An example could be our strong tendency to protect children, young ones especially, a bias we share with most other vertebrates. Protecting the children is a sacred cow in almost any human society, even to the expense of adults. From an utilitarian and philosophical point of view, that's entirely debatable since children represent a lower investment of resources compared to a productive adult and are much easier to replace. It's hard to prove that very young children are barely even conscious.
When we understand children as the depositories of their parents genes, the strong moral imperative to save children even at the expense of the parent's own life becomes easier to understand. There's no contradiction between viewing protecting children as the right and moral thing to do, and observing that said morality is indelibly linked to our evolution.
If you make the world a better place, you get to live in a better place. It can be a form of enlightened self interest.
Altruism may improve your environment as well as that of your offspring. Such behavior could be genetically selected for even in species without a big enough brain to have "motives" with known rewards. Cooperation happens in all sorts of creatures.
- donating to the favorite charity of a deceased friend
- donating to a charity whose goals are aligned with your belief system
To me giving to charity is like voting, but with some weight behind it.
Voting is trying to influence the chances that shit happens, while giving money is putting fuel in the machine that makes shit happen.
Ok. “You are wrong.” Reward is a gigantic superset of reputation enhancement.
I'm pretty confident that I'm not a crazy outlier, and that this behavior is mundane and common.
Meaningless questions don't merit serious debate just because they're grammatically coherent. We could come up with any number of questions like this which will yield at least n + 1 opinions for every n people we ask.
Evolution and natural selection suggests that even if you think your desires are purely altruistic, at some deeper level there's always a selfish reason behind them, because otherwise the allegedly-altruistic trait wouldn't have been able to evolve and thrive.
That feeling comes out of finally getting a reward after a reward-motivated behavior.
Which group? My group, my people? Isn't that what divides the society?
This may include say a dog that considers me part of it's group but not a wold looking to eat me. Large groups are so recent in evolutionary terms as to be irrelevant. Nations and companies etc may be exploiting traits benifitial in much smaller group sizes.
Remember cost benifit is non linear, which is why trade for example happens. I might spend more resources than I receive while benefiting more than it costs me.
PS: The article is talking about different degrees of publicity, not nessisarily true anonymity.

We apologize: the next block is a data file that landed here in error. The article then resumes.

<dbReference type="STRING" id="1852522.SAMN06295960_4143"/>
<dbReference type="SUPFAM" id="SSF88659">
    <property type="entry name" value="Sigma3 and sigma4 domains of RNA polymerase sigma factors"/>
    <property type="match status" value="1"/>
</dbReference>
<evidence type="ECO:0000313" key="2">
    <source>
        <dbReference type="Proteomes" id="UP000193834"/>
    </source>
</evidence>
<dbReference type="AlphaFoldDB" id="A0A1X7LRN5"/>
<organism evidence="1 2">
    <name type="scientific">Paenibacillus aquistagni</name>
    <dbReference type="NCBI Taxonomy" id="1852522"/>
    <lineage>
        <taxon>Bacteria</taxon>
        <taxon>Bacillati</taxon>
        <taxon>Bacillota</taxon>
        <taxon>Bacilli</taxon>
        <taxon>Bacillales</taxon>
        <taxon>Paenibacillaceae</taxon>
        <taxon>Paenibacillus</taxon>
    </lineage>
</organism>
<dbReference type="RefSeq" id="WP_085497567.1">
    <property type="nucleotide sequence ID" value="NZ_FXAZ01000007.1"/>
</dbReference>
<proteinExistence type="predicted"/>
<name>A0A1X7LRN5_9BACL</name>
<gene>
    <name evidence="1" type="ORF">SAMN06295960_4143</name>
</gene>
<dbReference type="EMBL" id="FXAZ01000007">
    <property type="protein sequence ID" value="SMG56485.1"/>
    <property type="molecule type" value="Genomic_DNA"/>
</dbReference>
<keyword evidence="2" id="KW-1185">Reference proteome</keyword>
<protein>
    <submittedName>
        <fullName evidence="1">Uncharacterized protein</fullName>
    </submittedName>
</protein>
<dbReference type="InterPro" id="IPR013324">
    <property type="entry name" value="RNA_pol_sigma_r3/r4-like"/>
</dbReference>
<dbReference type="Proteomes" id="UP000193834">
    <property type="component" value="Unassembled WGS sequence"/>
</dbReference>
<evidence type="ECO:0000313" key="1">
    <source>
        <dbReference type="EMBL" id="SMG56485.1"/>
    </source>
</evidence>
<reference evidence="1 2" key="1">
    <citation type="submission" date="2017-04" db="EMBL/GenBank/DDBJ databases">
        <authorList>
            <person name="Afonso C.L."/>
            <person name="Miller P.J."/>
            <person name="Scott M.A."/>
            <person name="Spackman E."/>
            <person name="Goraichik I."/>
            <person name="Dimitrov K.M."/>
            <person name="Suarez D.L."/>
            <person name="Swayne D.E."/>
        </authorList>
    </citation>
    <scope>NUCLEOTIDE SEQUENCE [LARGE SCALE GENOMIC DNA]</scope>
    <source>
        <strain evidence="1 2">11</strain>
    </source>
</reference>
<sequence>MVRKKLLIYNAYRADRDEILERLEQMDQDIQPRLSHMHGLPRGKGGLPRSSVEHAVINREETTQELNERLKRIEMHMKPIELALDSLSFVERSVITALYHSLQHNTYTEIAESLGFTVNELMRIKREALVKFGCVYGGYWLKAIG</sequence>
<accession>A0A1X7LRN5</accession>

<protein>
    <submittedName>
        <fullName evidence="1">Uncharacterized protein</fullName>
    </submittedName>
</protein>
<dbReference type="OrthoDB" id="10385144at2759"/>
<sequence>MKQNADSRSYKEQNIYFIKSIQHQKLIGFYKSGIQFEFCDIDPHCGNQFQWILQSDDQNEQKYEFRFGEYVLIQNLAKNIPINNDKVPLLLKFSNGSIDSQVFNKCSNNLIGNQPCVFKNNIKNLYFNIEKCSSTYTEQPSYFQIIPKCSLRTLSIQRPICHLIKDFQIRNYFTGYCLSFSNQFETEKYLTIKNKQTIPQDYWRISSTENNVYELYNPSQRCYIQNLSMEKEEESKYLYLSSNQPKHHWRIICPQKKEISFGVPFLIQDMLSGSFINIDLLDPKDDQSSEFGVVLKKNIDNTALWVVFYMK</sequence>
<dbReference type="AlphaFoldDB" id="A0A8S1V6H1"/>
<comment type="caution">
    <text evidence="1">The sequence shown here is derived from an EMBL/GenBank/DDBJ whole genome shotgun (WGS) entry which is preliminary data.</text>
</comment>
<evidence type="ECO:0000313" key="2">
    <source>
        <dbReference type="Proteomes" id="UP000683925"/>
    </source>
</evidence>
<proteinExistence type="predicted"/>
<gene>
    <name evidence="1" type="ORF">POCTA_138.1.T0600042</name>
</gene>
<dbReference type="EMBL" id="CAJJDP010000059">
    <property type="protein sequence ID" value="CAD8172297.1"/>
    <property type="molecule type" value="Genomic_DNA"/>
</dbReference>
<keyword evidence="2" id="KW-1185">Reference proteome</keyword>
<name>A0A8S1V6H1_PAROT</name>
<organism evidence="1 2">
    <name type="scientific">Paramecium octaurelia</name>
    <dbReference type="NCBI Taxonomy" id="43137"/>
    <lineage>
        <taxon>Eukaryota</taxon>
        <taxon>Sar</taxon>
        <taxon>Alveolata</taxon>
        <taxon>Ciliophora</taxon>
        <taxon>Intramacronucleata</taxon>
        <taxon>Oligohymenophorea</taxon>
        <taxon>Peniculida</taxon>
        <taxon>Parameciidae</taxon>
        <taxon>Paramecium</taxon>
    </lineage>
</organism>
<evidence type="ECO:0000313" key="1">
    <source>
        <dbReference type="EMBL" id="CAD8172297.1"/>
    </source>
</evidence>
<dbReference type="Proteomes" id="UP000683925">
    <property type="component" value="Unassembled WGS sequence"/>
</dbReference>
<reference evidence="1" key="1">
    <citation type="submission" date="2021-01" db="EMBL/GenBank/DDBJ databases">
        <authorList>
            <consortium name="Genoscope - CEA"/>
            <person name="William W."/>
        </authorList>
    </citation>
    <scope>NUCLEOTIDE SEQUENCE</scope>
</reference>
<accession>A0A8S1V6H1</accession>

Bees cooperate in the hive due to instinct. I doubt many people would attribute their behavior to secret narcissistic desires seeking approval from other bees.
Altruism can exist and even be selected for without psychological motives. That said, there are plenty of people who do such things to send signals deliberately.
There's also the covert contract, which is essentially the belief that by being a "good" person the world will repay you in some way (or overlook your flaws). You can actually satisfy this psychological need by making truly anonymous gestures that are never revealed to anyone.
Beware of people who are always looking for hidden motives, they may just be projecting. ;-) And so might I.
I was going to constuct an argument of how altruism propels societies forward, even benefiting the "weakened" altruistic individuals among it.
But the more important point is that evolution not always finding a global maximum. Some traits that are beneficial, such as empathy, might have weird side effects that nature didn't yet bother to eliminate.
And if it’s not noticeably better, I feel good because I know I tried. A few billion people doing this and we’ll make a lot of progress.
Here's a toy model: self-replicating automatons with no consequence for murder, some automatons murder a percentage of their neighbors' offspring each turn, others do not murder, otherwise they all have the same fertility. Randomly partition the population into two separated groups for a hundred turns, where the two groups have a different incidences of the murdering gene. After the hundred turns, re-combine the two populations, then randomly partition then again.
The murderers will have more surviving offspring within the group, but the group with fewer murderers will grow faster and contribute more genes to the re-combined population. Outcomes are going to depend on specific numbers, and you could make extinction of murderers or extinction of non-murderers more statistically likely.
Danson’s donation is only anonymous to people who might walk into the area, but to anyone that truly matters - to Danson, at least - the donation is not anonymous. Perhaps there is a third dimension here that is being missed?
That's probably why retired billionaires become philanthropists.